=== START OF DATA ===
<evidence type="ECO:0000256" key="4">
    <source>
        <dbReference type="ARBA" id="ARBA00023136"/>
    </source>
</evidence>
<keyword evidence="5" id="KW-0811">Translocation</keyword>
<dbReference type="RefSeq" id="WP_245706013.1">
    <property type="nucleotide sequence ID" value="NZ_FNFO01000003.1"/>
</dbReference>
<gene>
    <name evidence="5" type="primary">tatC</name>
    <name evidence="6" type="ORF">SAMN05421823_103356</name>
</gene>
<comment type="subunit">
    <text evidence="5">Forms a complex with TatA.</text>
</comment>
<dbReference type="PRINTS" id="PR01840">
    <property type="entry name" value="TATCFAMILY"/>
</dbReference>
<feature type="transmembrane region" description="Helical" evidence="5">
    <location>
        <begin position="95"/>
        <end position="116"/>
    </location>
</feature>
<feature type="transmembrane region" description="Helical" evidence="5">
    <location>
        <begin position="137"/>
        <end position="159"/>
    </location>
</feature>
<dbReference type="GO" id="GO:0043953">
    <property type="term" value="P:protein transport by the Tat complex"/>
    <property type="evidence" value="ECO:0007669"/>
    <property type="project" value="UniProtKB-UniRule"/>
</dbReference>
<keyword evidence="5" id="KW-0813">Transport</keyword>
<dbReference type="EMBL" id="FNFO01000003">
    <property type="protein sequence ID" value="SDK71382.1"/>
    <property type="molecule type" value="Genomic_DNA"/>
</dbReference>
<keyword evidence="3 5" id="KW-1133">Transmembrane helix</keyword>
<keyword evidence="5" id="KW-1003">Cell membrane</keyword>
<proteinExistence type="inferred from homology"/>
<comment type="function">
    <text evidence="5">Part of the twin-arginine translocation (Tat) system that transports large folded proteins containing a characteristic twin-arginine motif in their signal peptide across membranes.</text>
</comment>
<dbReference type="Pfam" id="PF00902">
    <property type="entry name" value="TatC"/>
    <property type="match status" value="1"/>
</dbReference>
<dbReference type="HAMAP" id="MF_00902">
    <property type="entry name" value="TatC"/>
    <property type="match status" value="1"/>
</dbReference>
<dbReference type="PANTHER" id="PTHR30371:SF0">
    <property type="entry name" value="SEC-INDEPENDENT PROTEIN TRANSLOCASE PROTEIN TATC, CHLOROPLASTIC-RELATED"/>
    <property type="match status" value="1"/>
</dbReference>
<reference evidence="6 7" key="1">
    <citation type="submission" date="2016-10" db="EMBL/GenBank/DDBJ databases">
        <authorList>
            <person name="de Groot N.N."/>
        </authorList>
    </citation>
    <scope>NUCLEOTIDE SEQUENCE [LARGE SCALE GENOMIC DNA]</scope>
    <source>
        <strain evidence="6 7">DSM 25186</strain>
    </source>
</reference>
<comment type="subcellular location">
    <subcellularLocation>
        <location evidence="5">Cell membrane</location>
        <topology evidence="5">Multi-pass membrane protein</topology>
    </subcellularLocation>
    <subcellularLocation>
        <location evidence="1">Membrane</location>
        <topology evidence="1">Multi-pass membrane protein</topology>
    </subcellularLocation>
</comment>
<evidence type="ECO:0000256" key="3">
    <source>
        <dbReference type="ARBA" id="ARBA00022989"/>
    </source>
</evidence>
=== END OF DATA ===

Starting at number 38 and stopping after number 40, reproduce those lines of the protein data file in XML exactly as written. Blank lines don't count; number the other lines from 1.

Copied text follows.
<dbReference type="EMBL" id="FNFO01000003">
    <property type="protein sequence ID" value="SDK71382.1"/>
    <property type="molecule type" value="Genomic_DNA"/>